The Royal Armouries is celebrating the success of an acclaimed special exhibition showcasing around 100 spectacular items from the remarkable Staffordshire Hoard collection which is due to close on October 2.
Since the exhibition opened in early May it has received over 50,000 visitors to view the remarkable items which have been on display for the first time to UK visitors outside the West Midlands, where the hoard was discovered in 2009. The hoard is the largest gold Anglo-Saxon hoard ever found and some of the objects have never been on show before.
The Warrior Treasures exhibition focuses on fittings from weapons which make up the majority of the collection. It tells the story of their discovery, providing a fascinating glimpse into the warrior culture of a period in Anglo-Saxon history. These fittings were stripped from swords and seaxes (single-edged knives), and are thought to represent the equipment of defeated armies from unknown battles during the first half of the seventh century. The fittings are intricately decorated with gold, silver and semiprecious gems, and represent the finest quality Anglo-Saxon craftsmanship.
The Staffordshire Hoard is considered to be one of the most outstanding Anglo-Saxon finds since the excavation of the Sutton Hoo ship-burial in Suffolk in 1939. The hoard was discovered in July 2009 and is made up of around 4,000 fragments weighing over 6 kg. The secrets of the hoard are still being uncovered through painstaking research, but most of the collection consists of fittings from weaponry.
Although fragmented, damaged and distorted, the hoard’s objects represent the possessions of an elite warrior class. Why it was buried, perhaps before c.675 AD is not certain. Significantly it was discovered close to a major routeway (Roman Watling Street), in what was the emerging Kingdom of Mercia. Warfare between England’s many competing regional kingdoms was frequent. The Staffordshire Hoard bears witness to this turbulent time in our history.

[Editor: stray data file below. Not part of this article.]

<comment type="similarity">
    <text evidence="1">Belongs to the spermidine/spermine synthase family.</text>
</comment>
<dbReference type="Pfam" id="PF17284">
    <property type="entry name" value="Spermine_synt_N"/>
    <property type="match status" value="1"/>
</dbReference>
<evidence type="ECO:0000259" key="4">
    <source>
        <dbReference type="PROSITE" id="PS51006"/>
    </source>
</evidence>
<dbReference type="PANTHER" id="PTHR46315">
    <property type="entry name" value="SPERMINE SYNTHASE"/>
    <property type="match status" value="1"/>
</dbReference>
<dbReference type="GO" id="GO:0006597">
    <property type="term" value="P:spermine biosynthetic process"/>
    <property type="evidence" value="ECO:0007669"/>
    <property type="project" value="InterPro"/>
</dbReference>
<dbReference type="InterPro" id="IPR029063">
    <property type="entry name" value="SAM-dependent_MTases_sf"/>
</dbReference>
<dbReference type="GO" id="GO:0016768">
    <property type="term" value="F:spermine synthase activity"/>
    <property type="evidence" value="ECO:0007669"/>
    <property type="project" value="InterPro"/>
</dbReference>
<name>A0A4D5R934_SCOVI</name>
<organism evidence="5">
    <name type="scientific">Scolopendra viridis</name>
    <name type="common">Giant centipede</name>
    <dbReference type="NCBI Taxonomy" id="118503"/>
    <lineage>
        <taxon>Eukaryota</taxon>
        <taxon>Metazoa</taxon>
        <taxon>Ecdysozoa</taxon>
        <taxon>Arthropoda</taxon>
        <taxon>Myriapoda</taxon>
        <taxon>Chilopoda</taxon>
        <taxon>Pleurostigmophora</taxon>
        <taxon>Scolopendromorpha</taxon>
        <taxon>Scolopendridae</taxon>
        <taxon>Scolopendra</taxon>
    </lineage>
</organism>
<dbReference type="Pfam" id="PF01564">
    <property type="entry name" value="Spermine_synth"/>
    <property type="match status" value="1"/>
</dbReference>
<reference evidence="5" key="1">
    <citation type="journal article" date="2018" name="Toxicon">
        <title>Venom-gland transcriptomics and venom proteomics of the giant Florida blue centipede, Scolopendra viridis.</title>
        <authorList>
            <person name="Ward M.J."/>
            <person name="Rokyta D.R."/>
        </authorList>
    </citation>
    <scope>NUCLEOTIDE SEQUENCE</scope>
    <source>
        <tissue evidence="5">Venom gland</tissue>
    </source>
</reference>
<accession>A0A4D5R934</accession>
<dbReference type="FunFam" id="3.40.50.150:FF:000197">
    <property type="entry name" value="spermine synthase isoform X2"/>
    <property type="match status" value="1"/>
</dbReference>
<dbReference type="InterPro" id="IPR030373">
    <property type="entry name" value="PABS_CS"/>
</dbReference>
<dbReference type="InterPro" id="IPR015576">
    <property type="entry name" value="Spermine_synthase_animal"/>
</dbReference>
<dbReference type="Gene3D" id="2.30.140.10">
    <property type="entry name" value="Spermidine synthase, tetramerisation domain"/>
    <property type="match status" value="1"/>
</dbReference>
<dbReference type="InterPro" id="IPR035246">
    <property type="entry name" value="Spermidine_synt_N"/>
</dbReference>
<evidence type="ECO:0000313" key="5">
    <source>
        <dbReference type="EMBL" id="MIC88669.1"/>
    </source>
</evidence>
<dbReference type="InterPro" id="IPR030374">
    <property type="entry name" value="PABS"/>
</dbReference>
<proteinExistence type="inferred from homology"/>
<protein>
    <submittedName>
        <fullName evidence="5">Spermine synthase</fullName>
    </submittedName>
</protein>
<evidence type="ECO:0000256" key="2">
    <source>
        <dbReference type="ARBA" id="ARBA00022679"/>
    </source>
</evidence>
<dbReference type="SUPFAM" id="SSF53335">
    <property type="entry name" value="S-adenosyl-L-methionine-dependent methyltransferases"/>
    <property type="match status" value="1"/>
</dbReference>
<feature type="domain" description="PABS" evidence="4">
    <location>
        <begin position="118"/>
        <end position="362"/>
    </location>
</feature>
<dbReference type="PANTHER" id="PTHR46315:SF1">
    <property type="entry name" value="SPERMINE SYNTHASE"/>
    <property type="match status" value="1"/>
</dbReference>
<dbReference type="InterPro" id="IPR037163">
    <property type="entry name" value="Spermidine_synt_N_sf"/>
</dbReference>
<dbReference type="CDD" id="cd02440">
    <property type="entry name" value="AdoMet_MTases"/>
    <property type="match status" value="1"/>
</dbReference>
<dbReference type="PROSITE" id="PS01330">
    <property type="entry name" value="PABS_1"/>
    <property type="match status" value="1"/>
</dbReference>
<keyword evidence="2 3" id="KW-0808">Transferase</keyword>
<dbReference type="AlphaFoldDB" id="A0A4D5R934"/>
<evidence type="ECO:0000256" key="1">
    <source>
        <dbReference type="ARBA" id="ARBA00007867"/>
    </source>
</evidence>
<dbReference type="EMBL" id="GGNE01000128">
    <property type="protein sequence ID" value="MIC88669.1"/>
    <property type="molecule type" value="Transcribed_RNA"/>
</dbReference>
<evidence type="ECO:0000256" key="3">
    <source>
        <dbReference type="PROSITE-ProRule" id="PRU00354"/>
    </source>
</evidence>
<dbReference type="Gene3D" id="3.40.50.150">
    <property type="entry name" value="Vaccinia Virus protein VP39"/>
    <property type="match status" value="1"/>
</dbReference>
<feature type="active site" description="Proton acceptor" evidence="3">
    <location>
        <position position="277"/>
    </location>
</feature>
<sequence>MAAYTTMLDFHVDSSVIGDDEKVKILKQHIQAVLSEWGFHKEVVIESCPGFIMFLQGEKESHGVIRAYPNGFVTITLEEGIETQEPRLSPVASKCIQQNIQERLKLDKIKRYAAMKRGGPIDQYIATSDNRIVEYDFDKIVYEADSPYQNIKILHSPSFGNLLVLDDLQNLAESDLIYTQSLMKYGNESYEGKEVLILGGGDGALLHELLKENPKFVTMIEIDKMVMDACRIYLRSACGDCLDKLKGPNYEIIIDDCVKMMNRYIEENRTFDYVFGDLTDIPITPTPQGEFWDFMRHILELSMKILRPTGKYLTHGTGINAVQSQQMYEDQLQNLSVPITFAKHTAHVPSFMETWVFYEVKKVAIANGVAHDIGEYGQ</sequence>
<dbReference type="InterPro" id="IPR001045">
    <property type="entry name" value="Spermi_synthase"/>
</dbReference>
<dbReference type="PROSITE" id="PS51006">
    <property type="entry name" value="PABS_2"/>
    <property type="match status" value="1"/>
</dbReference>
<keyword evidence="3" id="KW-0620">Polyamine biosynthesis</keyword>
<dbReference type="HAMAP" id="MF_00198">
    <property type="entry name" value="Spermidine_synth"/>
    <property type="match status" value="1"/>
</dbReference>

Also featured within the exhibition is the Wollaston Warrior group which is in the care of the Royal Armouries museum at Leeds. The items are Anglo-Saxon burial goods from the grave of an elite warrior probably from the late seventh century. The contents of the grave included an exceptionally rare helmet and a sword – denoting the high status of their owner.
Rachael Bevan, Events Manager at the Royal Armouries said “We have been amazed by the positive visitor feedback to the exhibition and our supporting events and education programme which has ranged from horse shows and combat demonstrations to jewellery-making. Our summer term Saxon themed education workshops were fully booked with many school visitors enjoying this rare glimpse into seventh century Anglo-Saxon warrior culture, exquisite craftsmanship and art. The education and events team have really enjoyed working with this wonderful exhibition which is very well worth a visit before it closes.”
The success of the Saxon themed school workshops has meant that the Royal Armouries will continue to offer them as a permanent feature of their education programme.
The treasure is owned by Birmingham City Council and Stoke-on-Trent City Council and cared for on their behalf by Birmingham Museums Trust and The Potteries Museum & Art Gallery. It is currently undergoing one of the UK’s largest archaeological research projects, conducted by Barbican Research Associates on behalf of the owners and Historic England, who fund the project.
Entry to the exhibition is FREE and further details of the exhibition and our education programme can be found at the Royal Armouries website at http://warrior-treasures.uk